Pemphigus

21:55 - 4 May , 2021

Disease

What is Pemphigus?

It is a rare, non-contagious, chronic, autoimmune pathology that produces painful blisters and ulcers on the skin, mouth, or genitals. It occurs most often in middle-aged adults, although it can appear at any time in life. Until now, it is unknown what causes pemphigus and although it is not considered a hereditary condition, there are cases of genetic predisposition that have a higher risk of suffering from it. It rarely develops from the administration of angiotensin-converting enzyme inhibitors, penicillamine, which removes certain materials from the blood, and nonsteroidal anti-inflammatory drugs. Pemphigus is classified into:
  • Foliaceous: only forms blisters on the chest, back, and shoulders. They usually do not cause pain.
  • Vulgar: appears with the formation of blisters in the mouth and later on the face or genitals. They are usually painful.

Symptoms

The characteristic symptoms of pemphigus vulgaris, which is the most common, consist of:
  • Painful blisters and ulcers in the mouth that later form on the skin.
  • Skin ulcers present in the mouth or under the tongue, scalp, chest, back, or other skin areas, which may:
  • Appear or disappear.
  • Drain.
  • Form scabs
  • Discharge.
  • Flake off.
  • Peel off easily.
Potential risks:
  • Dehydration.
  • Malnutrition due to difficulty eating food due to painful sores in the mouth.
  • Medication side effects.
  • Secondary skin infections.
  • Septicemia.
  • Death.

Diagnosis and treatment

Once your doctor analyzes your symptoms and clinical history, they will perform a physical examination of your skin and mouth to assess the injuries and their severity. You may also require blood tests to identify the characteristic antibodies present in pemphigus, a skin biopsy of blister tissue, and an endoscopy to check for throat lesions. All of them will help confirm the diagnosis. The treatment to follow will depend on your symptoms and damage, as well as the type of pemphigus you suffer from, but it generally consists of inhibiting the development of blisters with certain topical or intravenous medications, such as:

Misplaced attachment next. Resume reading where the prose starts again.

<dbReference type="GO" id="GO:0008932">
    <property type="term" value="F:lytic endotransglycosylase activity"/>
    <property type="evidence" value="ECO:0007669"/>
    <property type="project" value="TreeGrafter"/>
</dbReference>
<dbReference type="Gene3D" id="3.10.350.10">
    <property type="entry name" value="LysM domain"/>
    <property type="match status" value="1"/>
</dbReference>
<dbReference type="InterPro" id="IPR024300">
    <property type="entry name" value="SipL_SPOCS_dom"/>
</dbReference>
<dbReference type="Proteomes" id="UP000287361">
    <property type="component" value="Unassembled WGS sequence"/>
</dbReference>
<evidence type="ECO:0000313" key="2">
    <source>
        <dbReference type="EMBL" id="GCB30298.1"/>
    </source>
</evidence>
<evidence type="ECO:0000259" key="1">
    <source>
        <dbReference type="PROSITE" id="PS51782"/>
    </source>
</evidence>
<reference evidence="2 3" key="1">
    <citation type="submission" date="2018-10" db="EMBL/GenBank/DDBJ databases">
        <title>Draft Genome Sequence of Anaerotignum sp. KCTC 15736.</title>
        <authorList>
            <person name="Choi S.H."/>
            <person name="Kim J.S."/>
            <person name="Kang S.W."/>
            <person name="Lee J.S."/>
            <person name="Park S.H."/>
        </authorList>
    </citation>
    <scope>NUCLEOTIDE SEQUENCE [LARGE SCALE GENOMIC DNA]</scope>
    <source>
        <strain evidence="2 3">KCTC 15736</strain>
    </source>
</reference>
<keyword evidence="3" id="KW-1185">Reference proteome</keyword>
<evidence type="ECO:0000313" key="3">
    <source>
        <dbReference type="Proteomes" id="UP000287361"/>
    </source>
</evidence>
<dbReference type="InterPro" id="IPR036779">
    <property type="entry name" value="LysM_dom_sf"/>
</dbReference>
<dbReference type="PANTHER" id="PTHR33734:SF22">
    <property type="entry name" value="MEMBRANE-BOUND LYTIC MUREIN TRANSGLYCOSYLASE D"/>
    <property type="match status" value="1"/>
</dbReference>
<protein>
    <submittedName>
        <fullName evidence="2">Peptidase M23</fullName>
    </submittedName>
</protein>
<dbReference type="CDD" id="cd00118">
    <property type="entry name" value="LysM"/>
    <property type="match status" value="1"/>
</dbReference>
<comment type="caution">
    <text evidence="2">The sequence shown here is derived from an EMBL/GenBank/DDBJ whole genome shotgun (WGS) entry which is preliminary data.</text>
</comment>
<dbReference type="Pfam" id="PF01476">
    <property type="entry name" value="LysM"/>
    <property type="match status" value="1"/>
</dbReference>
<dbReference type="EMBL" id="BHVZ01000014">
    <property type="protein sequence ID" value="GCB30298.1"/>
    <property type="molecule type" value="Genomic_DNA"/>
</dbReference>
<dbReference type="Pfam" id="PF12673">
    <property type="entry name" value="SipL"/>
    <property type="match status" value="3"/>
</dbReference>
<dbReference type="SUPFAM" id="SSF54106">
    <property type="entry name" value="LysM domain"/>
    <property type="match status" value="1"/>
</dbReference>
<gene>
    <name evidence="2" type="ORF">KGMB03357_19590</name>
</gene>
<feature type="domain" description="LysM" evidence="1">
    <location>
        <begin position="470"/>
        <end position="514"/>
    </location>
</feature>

• Painkillers.
  • Antibiotics.
  • Antifungals.
  • Corticosteroids.
  • Immunosuppressants.
  • Intravenous fluid nutrition when mouth ulcers are so painful they prevent eating.
  • Anesthetic pills to reduce the pain caused by mouth ulcers.
At ABC Medical Center’s Internal Medicine Department, we offer health care services with the highest quality and safety, from the prevention, diagnosis, timely treatment, and monitoring of infectious, respiratory, endocrinological, dermatological, rheumatic, nephrological, gastrointestinal, and hematological pathologies of both chronic-degenerative diseases and acute conditions, through a comprehensive and multidisciplinary model.

Fuentes:

  • brighamandwomens.org
  • medlineplus.gov
  • mayoclinic.org
  • msdmanuals.com
  • topdoctors.es
  • medigraphic.com
  • Vega-Memije ME, Sáez de Ocariz-Gutiérrez MM, Cortés-Franco R, et al. Análisis de HLA-DR en pacientes mexicanos con pénfigo. Gac Med Mex. 2001;137(6):535-540.
  • Agüero SAC, Polanco MD, Barquero OD. Penfigoide gestacional, una dermatosis que se debe conocer. Revista Médica Sinergia. 2020;5(01):309.
  • Medécigo-Hernández JR, Bautista-Sánchez U, Bautista-Ruiz A, et al. Pénfigo vulgar. Med Int Mex. 2019;35(6):964-968.
  • Carvajal EM, Jiménez TI, Francesa BG. Pénfigo Vulgar y Foliaceo: Una revisión bibliográfica. Rev Clin Esc Med. 2019;9(1):48-55.

						
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